Michael Wodchis serves as vice president of strategic alliances and business development for Windsor Insurance Associates in Woodland Hills, California. He earned a bachelor’s degree in politics and economics from Syracuse University, where he was a member of the varsity rowing team. In addition, Michael Wodchis once represented Canada at the World Rowing Junior Championships.
The 2017 World Rowing Junior Championships were held this past August in Trakai, Lithuania, and served as a qualifying event for the 2018 Youth Olympic Games. The breakout star of the event was 17-year-old Clark Dean of the United States, who captured gold in the men’s single sculls ahead of Moritz Wolff of Germany and Mmbudzeni Masutha of South Africa. Esther Briz Zamorani of Spain claimed gold in the women’s single sculls, while Megan Hancock of South Africa won silver and Margaux Bailleul of France earned bronze.
Croatian twins Anton and Patrik Loncaric won the gold medal in men’s pairs, while Croatia’s women’s four team dominated its competition en route to earning gold as well. The men’s eight and women’s eight championships were defended, respectively, by the 2016 winners, Germany and the Czech Republic. A total of 17 countries won medals at the five-day event. Romania topped the list with six medals, while Great Britain and Croatia finished second and third, respectively.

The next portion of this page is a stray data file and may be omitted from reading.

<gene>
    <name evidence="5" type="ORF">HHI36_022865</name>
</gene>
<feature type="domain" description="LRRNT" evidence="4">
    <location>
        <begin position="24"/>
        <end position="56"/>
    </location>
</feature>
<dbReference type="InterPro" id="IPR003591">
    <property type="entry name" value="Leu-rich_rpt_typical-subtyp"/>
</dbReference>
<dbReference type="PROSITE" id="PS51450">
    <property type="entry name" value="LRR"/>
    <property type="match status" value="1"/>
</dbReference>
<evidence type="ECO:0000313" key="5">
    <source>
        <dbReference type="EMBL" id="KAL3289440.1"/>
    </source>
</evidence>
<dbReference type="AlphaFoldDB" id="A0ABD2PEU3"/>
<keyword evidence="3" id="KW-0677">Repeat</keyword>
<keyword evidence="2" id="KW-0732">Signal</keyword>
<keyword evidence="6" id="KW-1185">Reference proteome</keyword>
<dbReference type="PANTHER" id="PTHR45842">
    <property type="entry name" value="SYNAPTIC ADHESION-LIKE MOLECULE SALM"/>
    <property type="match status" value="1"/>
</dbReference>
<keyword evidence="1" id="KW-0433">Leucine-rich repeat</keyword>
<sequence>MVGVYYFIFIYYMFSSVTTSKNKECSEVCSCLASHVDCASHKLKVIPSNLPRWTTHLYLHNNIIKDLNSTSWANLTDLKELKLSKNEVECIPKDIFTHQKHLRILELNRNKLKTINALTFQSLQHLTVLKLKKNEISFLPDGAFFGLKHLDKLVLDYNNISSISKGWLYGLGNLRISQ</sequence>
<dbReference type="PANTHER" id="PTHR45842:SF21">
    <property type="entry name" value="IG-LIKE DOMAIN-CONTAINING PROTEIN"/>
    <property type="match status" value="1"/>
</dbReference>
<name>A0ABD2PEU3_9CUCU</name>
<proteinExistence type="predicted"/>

As an executive in the life insurance industry, Michael Wodchis balances his professional life with his commitment to personal fitness. Michael Wodchis stands out as a 10-time marathon runner who completed his fastest marathon in three hours and 13 minutes.
Virtually all marathon runners want to improve their speed. Many simply calculate the desired pace and strive for that pace on every run, though this strategy fails to consider the increased demands of a 26.2-mile endeavor. To account for this variable, runners should begin by calculating the maximum speed they can sustain for as long as an hour.
When runners know this pace, they can develop strategies for increasing both speed and endurance. Experts suggest that speed should be the focus as long as the race is 12 weeks or more in the future. Up to this deadline, runners can work on balancing repeats of their maximum long-distance speed with moderated long runs.
Meanwhile, runners can work on increasing overall maximum speed by incorporating variable pace and tempo runs into their weekly training sessions. Speed and tempo runs work best when interspersed with long runs and easier runs. Ideally, runners will follow their most rigorous workouts with rest days so their legs can recover and have the strength to incorporate gains.